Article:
State of GovernanceState of Governance 2016

Make Overdraft Need Based

Pradhan Mantri Jan Dhan Yojana has found good traction and done well by including a large part of unbanked population into the banking fold. Number of transaction in these accounts are going up. S S Mundra, Deputy Governor of Reserve Bank of India (RBI) says in conversation with Sameer Kochhar, Editor-in-Chief, INCLUSION that he is worried about provision of overdraft as well as decelaration of the SHG movement

Sameer Kochhar: What has changed as a result of Pradhan Mantri Jan Dhan Yojana (PMJDY)?

S S Mundra: One is outreach and second is awarness about banking. These are the two main successes of PMJDY.

SK: Earlier you were opening only bank accounts, now you are giving a multitude of services to these accounts. Do you find it more utilitarian?

SSM: It has emerged as a well-rounded concept but it is yet to get translated into a well-grounded product. At a fundamental level, the first thing, which can happen and which can make all the difference, is to start channelising all social benefits through bank accounts. That will happen soon.

SK: What about the OD facility, which was thought to be one of the gamechangers?

“Product that was designed was more of liability linked. The point was that account should be opened, used and then whatever savings were accumulated, certain number of this would be entitlement of OD—more or less like SHG model.”

SSM: I don’t know in what way was the OD facility supposed to be the gamechanger. From RBI’s perspective, even when it was mentioned, we had cautioned against that. It is not possible to generally tag all accounts with OD facility of Rs 5,000. At best, it has to be need-based. When it comes to financial inclusion, globally, there are two schools of thought – whether financial inclusion should be liability linked or credit linked. Basically, financial inclusion account can not become a vehicle of consumption credit. So, product that was designed was more of liability linked. The point was that account should be opened, used and then whatever savings were accumulated, certain number of this would be entitlement of OD—more or less like SHG model, where group is formed, bank account is opened and savings are done for a limited period before becoming entitled for credit.

SK: How has it been performing on the liability side?

SSM: Liability side performance is improving. From the original apprehension that these accounts will remain dormant or zero balance, the situation is quite different. We see transaction are increasing by the day. But I would say that we are still scratching the surface. Such large number of accounts to become viable for the system, the number of transactions have to be much more. The number of products on offer also has to go up.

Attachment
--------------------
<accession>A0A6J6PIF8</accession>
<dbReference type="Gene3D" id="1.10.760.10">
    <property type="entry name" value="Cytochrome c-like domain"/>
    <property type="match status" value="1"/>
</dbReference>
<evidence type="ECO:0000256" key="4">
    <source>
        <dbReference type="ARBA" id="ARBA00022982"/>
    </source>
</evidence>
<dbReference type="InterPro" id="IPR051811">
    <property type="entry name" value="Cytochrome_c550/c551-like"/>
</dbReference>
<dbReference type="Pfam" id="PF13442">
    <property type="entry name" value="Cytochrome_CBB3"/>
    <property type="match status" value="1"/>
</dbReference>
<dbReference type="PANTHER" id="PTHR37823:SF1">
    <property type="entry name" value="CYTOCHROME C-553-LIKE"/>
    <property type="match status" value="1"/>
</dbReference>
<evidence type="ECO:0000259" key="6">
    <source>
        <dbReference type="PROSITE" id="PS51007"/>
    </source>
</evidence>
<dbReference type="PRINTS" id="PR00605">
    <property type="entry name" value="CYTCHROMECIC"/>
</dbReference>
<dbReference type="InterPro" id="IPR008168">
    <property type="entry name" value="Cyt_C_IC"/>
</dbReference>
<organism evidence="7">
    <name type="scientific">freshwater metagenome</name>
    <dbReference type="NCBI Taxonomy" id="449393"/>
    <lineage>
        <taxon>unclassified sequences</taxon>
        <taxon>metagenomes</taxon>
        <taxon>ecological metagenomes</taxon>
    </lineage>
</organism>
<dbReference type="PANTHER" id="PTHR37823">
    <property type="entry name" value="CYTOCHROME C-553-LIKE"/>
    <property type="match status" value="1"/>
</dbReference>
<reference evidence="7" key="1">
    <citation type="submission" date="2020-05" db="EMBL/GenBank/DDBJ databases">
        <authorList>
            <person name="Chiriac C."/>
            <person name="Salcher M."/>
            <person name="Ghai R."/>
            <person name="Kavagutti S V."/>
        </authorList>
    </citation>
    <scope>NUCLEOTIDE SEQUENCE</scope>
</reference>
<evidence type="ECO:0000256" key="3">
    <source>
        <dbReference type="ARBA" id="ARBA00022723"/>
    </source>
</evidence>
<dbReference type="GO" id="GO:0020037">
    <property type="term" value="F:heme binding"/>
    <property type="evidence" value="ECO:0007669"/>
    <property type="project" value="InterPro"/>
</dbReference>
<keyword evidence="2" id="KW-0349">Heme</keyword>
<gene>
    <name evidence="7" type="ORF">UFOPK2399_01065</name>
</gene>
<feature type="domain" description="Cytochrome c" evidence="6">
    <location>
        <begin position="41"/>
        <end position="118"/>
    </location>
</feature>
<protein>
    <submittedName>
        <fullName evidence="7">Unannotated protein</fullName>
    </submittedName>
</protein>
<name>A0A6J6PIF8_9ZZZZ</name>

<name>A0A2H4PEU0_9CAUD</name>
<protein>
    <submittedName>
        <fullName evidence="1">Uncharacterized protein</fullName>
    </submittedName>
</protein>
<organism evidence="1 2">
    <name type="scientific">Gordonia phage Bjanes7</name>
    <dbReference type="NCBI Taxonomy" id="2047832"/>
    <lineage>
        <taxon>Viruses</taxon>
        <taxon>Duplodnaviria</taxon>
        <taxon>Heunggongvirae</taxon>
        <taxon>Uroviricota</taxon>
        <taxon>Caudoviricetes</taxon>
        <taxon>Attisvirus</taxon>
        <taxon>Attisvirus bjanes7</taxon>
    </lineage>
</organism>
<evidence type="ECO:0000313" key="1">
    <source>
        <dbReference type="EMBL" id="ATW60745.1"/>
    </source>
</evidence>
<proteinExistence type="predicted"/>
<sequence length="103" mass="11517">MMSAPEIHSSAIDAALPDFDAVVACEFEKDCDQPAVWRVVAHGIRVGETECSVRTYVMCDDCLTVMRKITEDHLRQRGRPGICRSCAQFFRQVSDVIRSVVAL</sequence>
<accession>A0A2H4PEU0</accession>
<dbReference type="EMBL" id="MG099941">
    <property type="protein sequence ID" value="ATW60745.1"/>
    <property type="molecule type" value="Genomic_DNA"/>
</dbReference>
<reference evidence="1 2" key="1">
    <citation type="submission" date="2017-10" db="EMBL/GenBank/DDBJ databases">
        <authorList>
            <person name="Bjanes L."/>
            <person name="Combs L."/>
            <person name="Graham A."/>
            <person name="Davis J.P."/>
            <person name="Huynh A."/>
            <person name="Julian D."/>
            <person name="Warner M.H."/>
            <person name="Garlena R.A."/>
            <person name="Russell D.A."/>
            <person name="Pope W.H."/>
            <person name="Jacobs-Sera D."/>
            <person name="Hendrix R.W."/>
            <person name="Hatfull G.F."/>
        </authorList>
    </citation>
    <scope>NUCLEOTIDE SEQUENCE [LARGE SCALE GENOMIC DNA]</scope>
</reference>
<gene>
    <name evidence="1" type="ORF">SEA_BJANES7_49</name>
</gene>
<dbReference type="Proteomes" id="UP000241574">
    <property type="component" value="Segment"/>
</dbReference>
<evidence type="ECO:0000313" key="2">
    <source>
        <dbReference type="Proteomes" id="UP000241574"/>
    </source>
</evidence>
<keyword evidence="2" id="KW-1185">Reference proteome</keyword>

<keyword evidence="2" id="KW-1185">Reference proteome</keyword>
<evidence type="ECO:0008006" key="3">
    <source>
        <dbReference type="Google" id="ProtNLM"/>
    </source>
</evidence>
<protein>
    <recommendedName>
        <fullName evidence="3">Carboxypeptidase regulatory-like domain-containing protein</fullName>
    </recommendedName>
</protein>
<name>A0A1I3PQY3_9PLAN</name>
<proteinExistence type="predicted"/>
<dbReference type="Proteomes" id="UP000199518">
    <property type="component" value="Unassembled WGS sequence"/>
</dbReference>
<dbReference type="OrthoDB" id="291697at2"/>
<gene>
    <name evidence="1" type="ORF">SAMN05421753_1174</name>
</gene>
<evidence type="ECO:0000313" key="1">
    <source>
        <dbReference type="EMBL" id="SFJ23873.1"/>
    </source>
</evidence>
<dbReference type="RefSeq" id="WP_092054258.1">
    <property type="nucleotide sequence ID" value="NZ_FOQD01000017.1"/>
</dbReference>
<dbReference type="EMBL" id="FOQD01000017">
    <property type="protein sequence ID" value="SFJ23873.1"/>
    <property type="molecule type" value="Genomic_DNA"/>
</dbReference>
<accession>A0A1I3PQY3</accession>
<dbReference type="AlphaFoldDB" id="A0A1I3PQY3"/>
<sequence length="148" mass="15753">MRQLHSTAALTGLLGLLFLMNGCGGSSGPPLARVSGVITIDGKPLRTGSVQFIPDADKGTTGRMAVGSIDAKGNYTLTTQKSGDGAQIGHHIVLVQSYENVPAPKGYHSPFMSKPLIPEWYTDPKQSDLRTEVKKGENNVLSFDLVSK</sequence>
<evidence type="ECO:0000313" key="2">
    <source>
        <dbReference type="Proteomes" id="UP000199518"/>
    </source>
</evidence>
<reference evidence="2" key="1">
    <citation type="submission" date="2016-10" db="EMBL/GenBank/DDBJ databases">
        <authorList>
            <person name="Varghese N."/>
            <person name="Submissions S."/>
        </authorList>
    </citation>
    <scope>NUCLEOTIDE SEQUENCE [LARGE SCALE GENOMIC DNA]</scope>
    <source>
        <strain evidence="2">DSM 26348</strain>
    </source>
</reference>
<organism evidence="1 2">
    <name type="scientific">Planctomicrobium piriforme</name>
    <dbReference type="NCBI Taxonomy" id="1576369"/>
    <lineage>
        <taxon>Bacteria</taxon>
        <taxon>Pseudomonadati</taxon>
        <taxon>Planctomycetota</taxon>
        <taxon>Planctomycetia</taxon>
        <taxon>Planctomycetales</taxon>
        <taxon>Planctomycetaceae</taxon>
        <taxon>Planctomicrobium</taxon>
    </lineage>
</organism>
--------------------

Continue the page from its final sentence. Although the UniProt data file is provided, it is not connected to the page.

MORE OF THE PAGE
SK: What percentages of accounts have been given credit?

SSM: Very little, I believe. The sense that we get is that while many accounts have been opened, several of them are duplicate. So, while the productive credit is available, it is not getting reflected into accounts. Since many accounts are rural accounts, it is possible that some of these account holders could be part of SHGs, where credit is already made available in a different way. Since SHG data capturing is more in the name of group rather than individual, it may not be reflected.

SK: It has been said that RBI’s focus has traditionally been more on ways of lending than the lending itself – differentiated banking, small banks, payment banks – now with NPCI’s Universal Payment Interface (UPI), do you really think there is a business model or a need for small or
payment banks?

SSM: As far as payment banks are concerned, of course, you know that things have changed since the original idea of payment bank was conceived. The UPI is a major breakthrough. Naturally, it will have certain implications on the original model of the payment bank.

They can not be in the credit space directly but the revenue, which they can make is from normal remittances and some savings that they are allowed to carry. It is in distribution space where they can have the possibility; they can tie-up with mainstream banks and undertake distribution work from them.

SK: Essentially a Business Correspondent (BC) by another name?

SSM: Yes. They remain remittance bank in original version and for the other, become BC.

SK: And how has the priority sector been doing – the livelihood linkages, SHG formation have been historically coming down?

SSM: Yes, I am also concerned that the SHG movement, which is a good thing if followed in right way, has been losing momentum. Moreover, it has become very concentrated in geographies – something which is pan India. But my sense is that with the new definition of priority sector lending and separate niche being carved out for small and marginal farmers, I think will give good impetus to the revival of SHG model and I have seen some activity in various pockets of the country including by some of the private sector banks too.

Sameer Kochhar

Sameer Kochhar, Chairman of SKOCH Group, is a passionate advocate of social, financial and digital inclusion. In 1997, after spending 15 years in the corporate world, he decided to follow his inner calling and become a development thinker. Ever since, he single-mindedly applied himself to the rigours of self-education, academic research and field tours. The SKOCH Group – which has a think tank, media and consultancy arms – was established as part of this endeavour. His expert opinion is sought by the government. In Kochhar's thinking, writings and activities, his profound admiration for Indiaís economic reforms – and in extension, those outstanding personalities who strive to make these reforms more meaningful and broad-based – comes out clear and unambiguous.
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